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J Affect Disord. 2011 Apr;130(1-2):113-7. doi: 10.1016/j.jad.2010.10.031. Epub 2010 Nov 6.

DSM bereavement exclusion for major depression and objective cognitive impairment.

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  • 1Paris XI University, INSERM U 669, Department of Psychiatry, Bicêtre University Hospital, 78 rue du General Leclerc, Assistance Publique-Hôpitaux de Paris, 94275 Le Kremlin Bicêtre, France.



The bereavement exclusion criterion for DSM major depressive episodes (MDE) has been challenged regarding symptom severity. This study aimed at assessing objective cognitive impairment, reflecting hippocampal function, in patients excluded from the diagnosis of major depression because of the bereavement exclusion. We expected that the bereavement excluded (BE) individuals would have less objective cognitive impairment than matched MDE patients.


1138 individuals seeking treatment and meeting all DSM MDE criteria except the bereavement exclusion criterion (BE group) were matched for age, gender, educational level and the number of past MDE with 1138 MDE patients (MDE group). They were compared for the delayed paragraph recall index from the Wechsler Memory Scale-Revised at baseline and 6-week follow-up.


The BE and MDE groups were not different in terms of immediate and delayed recall at baseline and follow-up. In both groups, multiple regression analyses showed that the number of correct answers of delayed recall at follow-up was not correlated with the HAD depression score but was correlated with the number of past major depressive episodes.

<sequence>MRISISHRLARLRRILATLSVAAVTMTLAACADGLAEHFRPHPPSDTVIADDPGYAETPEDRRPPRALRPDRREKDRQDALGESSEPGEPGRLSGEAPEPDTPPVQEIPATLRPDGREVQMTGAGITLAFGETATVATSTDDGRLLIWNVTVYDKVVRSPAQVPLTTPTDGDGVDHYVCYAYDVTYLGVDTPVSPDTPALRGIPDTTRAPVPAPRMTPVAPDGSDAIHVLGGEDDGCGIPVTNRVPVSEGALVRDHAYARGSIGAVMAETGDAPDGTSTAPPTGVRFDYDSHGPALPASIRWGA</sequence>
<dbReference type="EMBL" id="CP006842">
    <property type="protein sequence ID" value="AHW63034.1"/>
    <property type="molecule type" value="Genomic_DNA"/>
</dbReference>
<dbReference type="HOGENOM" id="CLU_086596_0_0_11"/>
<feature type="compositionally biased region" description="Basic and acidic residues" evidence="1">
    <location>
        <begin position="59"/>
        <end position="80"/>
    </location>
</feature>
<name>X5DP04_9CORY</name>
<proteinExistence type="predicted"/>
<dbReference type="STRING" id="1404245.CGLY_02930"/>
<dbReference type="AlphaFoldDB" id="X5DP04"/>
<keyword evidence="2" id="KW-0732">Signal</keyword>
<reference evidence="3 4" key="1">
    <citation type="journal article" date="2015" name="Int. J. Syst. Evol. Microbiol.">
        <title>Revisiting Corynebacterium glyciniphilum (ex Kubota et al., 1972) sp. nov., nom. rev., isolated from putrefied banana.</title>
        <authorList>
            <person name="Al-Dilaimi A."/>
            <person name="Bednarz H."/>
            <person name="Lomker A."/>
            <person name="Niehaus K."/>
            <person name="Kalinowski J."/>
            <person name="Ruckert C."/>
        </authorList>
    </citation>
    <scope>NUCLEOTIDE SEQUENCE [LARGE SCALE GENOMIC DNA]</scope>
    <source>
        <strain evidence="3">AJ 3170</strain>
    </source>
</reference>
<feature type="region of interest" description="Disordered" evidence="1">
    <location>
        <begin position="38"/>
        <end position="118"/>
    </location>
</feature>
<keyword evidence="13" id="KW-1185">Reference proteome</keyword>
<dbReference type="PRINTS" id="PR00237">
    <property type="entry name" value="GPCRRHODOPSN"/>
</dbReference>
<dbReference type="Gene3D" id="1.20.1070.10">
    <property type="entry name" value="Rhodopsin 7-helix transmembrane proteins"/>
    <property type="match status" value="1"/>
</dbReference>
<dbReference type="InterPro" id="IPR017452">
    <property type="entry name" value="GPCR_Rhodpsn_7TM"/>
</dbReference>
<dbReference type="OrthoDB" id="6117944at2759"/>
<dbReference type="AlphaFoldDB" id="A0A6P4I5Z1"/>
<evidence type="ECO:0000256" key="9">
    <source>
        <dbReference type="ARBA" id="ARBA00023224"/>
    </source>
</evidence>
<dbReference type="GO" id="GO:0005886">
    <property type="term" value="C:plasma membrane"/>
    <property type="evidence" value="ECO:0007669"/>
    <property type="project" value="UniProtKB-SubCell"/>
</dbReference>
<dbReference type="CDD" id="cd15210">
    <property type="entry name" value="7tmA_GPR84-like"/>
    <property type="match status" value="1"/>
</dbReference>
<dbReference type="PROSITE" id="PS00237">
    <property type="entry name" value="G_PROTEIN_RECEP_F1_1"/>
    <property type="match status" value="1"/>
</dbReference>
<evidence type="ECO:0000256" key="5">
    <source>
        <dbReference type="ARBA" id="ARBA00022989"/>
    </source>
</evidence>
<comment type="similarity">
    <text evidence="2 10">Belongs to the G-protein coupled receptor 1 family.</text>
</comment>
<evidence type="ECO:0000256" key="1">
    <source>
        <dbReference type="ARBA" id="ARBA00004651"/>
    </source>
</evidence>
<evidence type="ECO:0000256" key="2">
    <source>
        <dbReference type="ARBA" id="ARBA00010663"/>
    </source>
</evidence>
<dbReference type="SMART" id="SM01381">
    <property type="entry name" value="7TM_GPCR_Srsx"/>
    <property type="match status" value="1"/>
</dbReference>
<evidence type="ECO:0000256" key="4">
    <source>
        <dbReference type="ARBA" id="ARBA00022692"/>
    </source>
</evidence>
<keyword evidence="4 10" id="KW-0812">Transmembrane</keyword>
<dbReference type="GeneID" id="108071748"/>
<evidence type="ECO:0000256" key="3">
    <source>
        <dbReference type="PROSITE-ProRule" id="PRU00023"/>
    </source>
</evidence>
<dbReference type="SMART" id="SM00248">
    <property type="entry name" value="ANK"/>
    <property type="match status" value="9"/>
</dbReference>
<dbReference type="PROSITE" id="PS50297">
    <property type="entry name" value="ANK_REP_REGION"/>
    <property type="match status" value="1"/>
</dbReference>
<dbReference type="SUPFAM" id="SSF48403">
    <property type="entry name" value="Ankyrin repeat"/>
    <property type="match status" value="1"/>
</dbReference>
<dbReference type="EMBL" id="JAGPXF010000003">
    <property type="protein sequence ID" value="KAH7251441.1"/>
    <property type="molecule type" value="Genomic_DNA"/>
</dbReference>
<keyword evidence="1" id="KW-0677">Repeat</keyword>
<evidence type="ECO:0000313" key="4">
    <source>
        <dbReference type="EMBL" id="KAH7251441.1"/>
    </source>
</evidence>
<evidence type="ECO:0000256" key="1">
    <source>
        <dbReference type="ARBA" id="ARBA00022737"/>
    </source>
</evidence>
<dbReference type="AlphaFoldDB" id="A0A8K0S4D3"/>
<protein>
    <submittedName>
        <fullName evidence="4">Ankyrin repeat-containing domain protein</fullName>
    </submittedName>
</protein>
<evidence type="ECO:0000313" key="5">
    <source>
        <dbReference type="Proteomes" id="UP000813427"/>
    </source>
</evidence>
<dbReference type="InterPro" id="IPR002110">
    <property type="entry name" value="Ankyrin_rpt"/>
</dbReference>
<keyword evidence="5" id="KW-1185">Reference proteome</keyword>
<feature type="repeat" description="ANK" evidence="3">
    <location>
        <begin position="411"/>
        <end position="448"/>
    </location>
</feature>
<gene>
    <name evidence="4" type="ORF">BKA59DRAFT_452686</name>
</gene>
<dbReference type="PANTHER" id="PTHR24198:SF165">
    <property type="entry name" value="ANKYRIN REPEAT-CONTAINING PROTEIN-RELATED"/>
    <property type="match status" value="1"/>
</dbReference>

Instead of identifying subjects with less cognitive impairment, the bereavement exclusion selected subjects with similar cognitive impairment than MDE patients and similar neurotoxic effect on the hippocampus. The DSM bereavement exclusion for MDE is inadequate according to objective cognitive impairment, at least in this sample of individuals seeking treatment for depressive symptoms. Bereavement, just as any stressful event, could be quoted, but without interfering in the definition of major depressive episodes.

Copyright © 2010 Elsevier B.V. All rights reserved.

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